The NorKs remain defiant, even after their satellite launch attempt failed. A popular mantra in policy and press circles leading up to the space launch was that the NorKs can use space launch technology for offensive long-range ballistic missiles. The space launch failed and the NorKs are looking to regain lost face. So on April 15, guess what the Un’er rolls out at a big parade for Grand-Daddy?
A North Korean vehicle carrying a missile passes by during a mass military parade in Pyongyang’s Kim Il Sung Square to celebrate 100 years since the birth of the late North Korean founder Kim Il Sung on Sunday, April 15, 2012. North Korean leader Kim Jong Un delivered his first public televised speech Sunday, just two days after a failed rocket launch, portraying himself as a strong military chief unafraid of foreign powers during festivities meant to glorify his grandfather, North Korea founder Kim Il Sung. (AP Photo)
Oh, since the AP has basically been co-opted by the NorKs (see One Free Korea here) that caption is less-than-helpful and doesn’t tell the real story. Let’s see how Reuters captioned it:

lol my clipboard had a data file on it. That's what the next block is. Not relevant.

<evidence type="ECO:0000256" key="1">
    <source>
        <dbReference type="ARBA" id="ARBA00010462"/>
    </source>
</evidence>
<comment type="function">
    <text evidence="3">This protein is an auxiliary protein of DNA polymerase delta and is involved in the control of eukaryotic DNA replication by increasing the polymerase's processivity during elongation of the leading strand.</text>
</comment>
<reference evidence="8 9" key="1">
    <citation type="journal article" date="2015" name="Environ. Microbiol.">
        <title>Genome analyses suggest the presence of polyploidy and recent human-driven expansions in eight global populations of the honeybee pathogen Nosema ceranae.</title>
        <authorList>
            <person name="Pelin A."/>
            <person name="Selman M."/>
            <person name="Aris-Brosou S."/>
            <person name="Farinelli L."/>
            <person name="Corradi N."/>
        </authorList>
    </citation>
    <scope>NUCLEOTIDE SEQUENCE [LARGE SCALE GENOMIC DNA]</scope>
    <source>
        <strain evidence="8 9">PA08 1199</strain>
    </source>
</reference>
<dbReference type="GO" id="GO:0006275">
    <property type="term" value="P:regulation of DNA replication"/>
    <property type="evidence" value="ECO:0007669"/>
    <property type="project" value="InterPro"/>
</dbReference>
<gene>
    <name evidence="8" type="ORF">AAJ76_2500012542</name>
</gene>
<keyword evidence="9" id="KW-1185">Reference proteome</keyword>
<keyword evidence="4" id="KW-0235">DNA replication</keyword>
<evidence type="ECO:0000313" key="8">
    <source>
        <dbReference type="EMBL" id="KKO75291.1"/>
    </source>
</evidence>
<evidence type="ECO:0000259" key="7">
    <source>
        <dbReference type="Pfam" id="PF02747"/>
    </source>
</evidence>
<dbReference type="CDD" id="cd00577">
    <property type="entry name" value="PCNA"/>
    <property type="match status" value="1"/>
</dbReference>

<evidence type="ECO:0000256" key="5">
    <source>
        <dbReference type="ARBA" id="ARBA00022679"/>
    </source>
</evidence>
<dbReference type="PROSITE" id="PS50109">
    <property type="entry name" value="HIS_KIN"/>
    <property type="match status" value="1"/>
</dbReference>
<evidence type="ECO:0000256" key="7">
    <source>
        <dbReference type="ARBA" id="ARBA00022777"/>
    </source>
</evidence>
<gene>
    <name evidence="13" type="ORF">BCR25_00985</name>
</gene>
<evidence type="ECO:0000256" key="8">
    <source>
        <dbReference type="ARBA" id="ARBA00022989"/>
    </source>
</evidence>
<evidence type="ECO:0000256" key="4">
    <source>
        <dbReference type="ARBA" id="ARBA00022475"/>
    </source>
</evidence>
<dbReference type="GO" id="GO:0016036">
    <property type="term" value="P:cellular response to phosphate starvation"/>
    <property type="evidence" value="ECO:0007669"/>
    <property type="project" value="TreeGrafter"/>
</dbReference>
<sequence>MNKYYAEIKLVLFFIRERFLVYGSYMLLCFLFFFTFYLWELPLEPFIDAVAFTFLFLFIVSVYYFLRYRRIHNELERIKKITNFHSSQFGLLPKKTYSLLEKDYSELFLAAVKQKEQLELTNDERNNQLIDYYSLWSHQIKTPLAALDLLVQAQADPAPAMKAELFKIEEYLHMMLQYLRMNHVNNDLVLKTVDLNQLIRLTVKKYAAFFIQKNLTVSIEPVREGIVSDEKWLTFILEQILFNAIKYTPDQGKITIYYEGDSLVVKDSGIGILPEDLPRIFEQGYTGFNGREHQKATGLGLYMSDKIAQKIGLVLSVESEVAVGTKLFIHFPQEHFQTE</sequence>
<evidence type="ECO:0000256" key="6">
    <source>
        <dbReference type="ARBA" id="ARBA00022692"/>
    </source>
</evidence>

State media film a rocket carried by a military vehicle during a military parade to celebrate the centenary of the birth of Kim Il-sung in Pyongyang April 15, 2012. South Korea’s Yonhap news agency and YTN TV later cited military sources and analysts as saying the rocket is a new long-range missile, presumed to be a ballistic missile with a range of 6,000 km (3,700 miles). (Reuters)
Joshua over at Arms Control Wonk posted the following details:
Those are two three-stage missiles carried on large, eight-axle vehicles. YTN describes them as being about 18 m long and about 2 m in diameter. That’s much smaller than the TD-2 — not bigger, as the Chosun Ilbo had claimed. (Really, who could imagine a mobile missile almost half the length of a football field?)